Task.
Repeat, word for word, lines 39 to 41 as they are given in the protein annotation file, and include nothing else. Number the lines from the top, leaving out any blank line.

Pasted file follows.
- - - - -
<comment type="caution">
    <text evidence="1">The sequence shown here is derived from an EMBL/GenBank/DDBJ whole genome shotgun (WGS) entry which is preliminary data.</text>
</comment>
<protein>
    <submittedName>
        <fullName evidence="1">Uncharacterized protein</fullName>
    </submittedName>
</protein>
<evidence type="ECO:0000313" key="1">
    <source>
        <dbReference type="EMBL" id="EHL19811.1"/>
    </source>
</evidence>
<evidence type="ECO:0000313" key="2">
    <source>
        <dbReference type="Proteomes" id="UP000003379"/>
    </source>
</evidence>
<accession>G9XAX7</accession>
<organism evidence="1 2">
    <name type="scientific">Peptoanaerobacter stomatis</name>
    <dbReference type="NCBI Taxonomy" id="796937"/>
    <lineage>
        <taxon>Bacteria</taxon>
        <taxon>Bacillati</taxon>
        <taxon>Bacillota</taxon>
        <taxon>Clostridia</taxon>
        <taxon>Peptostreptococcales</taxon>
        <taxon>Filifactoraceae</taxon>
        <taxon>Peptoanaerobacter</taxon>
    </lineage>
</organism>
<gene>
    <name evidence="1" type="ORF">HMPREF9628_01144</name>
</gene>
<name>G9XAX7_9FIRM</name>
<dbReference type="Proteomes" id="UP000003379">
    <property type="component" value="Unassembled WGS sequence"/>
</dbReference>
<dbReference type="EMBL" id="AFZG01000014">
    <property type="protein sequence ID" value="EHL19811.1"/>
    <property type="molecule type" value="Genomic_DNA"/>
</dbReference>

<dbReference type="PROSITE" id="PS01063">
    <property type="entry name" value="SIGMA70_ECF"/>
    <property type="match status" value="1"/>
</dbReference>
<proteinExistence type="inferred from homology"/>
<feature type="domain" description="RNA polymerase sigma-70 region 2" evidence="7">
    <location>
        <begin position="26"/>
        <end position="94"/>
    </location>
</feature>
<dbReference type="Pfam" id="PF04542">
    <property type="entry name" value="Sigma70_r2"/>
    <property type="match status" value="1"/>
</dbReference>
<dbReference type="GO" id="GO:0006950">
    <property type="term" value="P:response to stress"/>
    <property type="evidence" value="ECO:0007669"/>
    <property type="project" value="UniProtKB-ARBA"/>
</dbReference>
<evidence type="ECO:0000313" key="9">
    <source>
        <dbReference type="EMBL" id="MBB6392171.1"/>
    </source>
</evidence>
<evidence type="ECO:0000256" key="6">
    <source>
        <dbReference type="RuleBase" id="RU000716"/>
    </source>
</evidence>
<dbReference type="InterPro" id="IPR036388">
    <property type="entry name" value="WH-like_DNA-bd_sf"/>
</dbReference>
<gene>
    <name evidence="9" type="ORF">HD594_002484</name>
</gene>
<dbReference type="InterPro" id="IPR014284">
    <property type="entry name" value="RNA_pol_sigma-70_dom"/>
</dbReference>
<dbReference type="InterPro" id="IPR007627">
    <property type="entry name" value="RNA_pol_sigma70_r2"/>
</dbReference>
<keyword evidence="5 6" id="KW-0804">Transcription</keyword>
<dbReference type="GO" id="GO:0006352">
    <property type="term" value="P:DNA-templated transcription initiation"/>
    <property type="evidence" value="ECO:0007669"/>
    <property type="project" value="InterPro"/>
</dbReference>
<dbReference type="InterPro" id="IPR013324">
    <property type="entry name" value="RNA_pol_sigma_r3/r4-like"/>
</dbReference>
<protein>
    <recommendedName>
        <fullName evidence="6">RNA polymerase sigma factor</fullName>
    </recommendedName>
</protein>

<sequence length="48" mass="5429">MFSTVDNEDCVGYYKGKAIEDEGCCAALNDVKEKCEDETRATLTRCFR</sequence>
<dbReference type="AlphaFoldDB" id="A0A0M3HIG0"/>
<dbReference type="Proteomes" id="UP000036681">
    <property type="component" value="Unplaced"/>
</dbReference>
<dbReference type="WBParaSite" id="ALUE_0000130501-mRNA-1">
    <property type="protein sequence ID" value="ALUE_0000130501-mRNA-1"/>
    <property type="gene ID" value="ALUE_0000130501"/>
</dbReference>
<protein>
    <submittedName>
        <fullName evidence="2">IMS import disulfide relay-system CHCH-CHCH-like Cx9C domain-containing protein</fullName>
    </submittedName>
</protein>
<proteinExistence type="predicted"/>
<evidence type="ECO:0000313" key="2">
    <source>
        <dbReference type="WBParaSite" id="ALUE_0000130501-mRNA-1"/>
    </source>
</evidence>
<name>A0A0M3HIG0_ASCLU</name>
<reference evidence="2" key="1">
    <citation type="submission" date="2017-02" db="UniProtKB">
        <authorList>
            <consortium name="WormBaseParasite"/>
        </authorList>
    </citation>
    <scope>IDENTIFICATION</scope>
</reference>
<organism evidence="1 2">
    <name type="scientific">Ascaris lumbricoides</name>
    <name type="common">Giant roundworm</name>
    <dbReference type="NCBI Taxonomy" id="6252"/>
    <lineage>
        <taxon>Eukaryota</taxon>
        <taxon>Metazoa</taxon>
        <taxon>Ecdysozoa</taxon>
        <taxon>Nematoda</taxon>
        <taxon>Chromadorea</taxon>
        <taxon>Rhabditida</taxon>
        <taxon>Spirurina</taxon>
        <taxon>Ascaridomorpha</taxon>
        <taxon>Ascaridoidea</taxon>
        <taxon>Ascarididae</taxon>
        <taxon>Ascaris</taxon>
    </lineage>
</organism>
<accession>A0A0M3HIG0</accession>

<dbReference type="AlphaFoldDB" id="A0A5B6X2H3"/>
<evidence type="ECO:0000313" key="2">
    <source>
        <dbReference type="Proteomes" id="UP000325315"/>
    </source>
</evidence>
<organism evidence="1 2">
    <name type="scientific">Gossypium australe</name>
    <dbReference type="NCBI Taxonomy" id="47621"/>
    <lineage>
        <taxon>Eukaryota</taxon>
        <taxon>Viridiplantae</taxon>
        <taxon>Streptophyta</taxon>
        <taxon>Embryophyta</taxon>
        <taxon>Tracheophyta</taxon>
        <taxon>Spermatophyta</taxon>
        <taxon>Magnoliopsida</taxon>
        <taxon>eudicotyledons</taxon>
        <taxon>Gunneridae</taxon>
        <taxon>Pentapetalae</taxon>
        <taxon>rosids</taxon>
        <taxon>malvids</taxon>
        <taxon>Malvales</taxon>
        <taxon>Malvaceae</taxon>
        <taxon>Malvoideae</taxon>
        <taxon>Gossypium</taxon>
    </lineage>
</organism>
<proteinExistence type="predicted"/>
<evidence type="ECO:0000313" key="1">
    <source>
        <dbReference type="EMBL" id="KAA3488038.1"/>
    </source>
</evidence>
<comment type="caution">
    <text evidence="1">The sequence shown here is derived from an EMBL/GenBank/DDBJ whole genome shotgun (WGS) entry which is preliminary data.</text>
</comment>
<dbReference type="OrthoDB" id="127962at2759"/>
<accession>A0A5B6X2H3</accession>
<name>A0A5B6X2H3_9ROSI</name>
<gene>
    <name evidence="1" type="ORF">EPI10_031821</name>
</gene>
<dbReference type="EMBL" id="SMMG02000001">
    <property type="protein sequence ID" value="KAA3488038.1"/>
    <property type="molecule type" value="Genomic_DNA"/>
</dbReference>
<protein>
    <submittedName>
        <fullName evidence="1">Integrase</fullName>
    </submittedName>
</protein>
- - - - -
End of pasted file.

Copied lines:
</dbReference>
<dbReference type="EMBL" id="AFZG01000014">
    <property type="protein sequence ID" value="EHL19811.1"/>